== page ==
However, in General Bldg. Contractors Ass'n v. Pennsylvania, 458 U.S. 375, 102 S.Ct. 3141, 3155, 73 L.Ed.2d 835 (1982), the Supreme Court distinguished New York Telephone Co., noting the truly minimal and unobtrusive nature of the challenged order there, viz:
"In New York Telephone, we held that the All Writs Act was available to require a third party to assist in the carrying out of a District Court order pertaining to the installation of pen registers, and in doing so we noted that '[t]he order provided that the Company be fully reimbursed at prevailing rates, and compliance with it required minimal effort on the part of the Company and no disruption to its operations.' Id., at 175, 98 S.Ct., at 373."
The present orders are not remotely comparable: what they require is substantial, uncompensated change in appellants' existing operations. Moreover, the present orders are not shown to have the same close nexus to an underlying order as was the case in New York Telephone Co., for here there is no finding or evidence that Belt or the appellants-sheriffs had refused or been unable to receive any state penitentiary prisoners whom the district court had ordered transferred, or, indeed, any state prisoner whatever (or had violated the consent decrees applicable to their parishes). The All Writs Act generally creates no authority to enjoin those who "could not properly be held liable to any sort of injunctive relief based on their own conduct." General Bldg. Contractors, 102 S.Ct. at 3156. See also Milliken v. Bradley, 418 U.S. 717, 94 S.Ct. 3112, 3127, 41 L.Ed.2d 1069 (1974) (holding that remedy imposed on parties "not shown to have committed any constitutional violation" was "wholly impermissible").
This Court has similarly noted that the "extraordinary power conferred by the All Writs Act ... is firmly circumscribed, its scope depending on the nature of the case before the court and the legitimacy of the ends sought to be achieved through the exercise of the power." ITT Community Development Corp. v. Barton, 569 F.2d 1351, 1358-59 (5th Cir.1978). For example, "conduct not shown to be detrimental to the court's jurisdiction or exercise thereof [cannot be] enjoined under the [All Writs] Act." Id. at 1359 (citation omitted). The authority of the All Writs Act cannot support an order--in Barton, a district court's decision to issue a turn-over order entered during garnishment proceedings--that is not "directed at conduct which, left unchecked, would have had the practical effect of diminishing the court's power to bring the litigation to a natural conclusion." Id. (footnote omitted). The mere " 'fact that a party may be better able to effectuate its rights or duties if a writ is issued never has been, and under the language of the [All Writs Act] cannot be, a sufficient basis for issuance of the writ.' " Id. at 1360 (quoting New York Telephone Co., 98 S.Ct. at 381).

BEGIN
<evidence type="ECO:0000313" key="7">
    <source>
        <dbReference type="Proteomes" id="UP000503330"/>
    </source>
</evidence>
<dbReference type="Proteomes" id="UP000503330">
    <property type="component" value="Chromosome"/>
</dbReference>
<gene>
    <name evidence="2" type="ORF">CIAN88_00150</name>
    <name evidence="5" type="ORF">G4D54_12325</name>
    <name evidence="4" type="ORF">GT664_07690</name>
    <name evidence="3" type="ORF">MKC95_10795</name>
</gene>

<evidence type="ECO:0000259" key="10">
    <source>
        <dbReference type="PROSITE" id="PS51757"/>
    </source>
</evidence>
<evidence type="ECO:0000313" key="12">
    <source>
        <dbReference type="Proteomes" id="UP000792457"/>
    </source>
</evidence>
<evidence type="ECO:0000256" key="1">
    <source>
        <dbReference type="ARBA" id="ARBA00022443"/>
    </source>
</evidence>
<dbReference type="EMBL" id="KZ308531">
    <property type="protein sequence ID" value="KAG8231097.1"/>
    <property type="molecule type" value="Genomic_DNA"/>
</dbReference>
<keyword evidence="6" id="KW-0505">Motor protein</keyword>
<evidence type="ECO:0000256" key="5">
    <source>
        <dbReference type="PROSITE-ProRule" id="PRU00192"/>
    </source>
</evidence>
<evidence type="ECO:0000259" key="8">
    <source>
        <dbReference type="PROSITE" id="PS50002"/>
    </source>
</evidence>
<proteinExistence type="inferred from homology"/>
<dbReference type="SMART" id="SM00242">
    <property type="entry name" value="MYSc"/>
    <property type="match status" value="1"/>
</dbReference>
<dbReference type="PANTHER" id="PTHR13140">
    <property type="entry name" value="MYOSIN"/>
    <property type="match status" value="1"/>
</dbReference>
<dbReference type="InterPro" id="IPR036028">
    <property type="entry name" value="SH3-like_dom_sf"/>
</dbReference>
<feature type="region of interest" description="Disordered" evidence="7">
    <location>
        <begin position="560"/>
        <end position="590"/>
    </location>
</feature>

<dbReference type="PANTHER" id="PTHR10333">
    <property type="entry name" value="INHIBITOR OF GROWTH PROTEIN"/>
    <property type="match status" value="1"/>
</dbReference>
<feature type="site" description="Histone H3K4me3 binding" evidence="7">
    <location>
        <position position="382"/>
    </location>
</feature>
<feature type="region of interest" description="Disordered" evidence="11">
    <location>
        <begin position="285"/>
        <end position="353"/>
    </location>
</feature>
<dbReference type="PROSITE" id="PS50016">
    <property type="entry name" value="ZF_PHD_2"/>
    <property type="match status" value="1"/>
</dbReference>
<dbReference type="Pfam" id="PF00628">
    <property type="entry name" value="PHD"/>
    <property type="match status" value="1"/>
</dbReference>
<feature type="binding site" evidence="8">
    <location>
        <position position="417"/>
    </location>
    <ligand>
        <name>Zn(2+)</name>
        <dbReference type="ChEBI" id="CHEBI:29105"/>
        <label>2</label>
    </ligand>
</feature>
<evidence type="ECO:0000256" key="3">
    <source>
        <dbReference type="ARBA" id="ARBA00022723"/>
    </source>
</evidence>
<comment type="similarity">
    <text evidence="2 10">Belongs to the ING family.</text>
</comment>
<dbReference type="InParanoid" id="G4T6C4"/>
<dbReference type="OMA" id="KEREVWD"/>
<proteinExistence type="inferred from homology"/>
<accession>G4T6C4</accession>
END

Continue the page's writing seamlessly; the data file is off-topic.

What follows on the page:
Here, no case or controversy was before the district court. The court did not find that any Louisiana sheriff had committed any constitutional violation. There was no finding that any parish jail was housing inmates in excess of population limits imposed by the consent decrees or was otherwise in violation thereof. There was also no finding that any parish jail was not accepting or was unable to accept Louisiana state prisoners. Not only were there no legally sufficient findings or reasons for the injunction, see Fed.R.Civ.P. 65(d), but none of the foregoing matters were established by any evidence. While it may be arguably conceivable that the district court's actions might be necessary in order for it to exercise its authority pursuant to orders entered under Hamilton (a matter the legal significance of which we do not determine), this Court cannot assume such necessity where its underlying logic remains entirely unproven and unarticulated.13
Even assuming that issuance of the injunction was properly within the district court's authority, the notice requirements of Rule 65(a) of the Federal Rules of Civil Procedure nevertheless remain operative. Rule 65(a) states that "[n]o preliminary injunction shall be issued without notice to the adverse party." This notice requirement, with few exceptions, implies "a hearing in which the defendant is given a fair opportunity to oppose the application and to prepare for such opposition." Granny Goose Foods, Inc. v. Brotherhood of Teamsters & Auto Truck Drivers Local No. 70 of Alameda, 415 U.S. 423, 94 S.Ct. 1113, 1121 n. 7, 39 L.Ed.2d 435 (1974); see Phillips v. Chas. Schreiner Bank, 894 F.2d 127, 131 (5th Cir.1990). The Supreme Court has noted the fundamental nature of the right to be heard: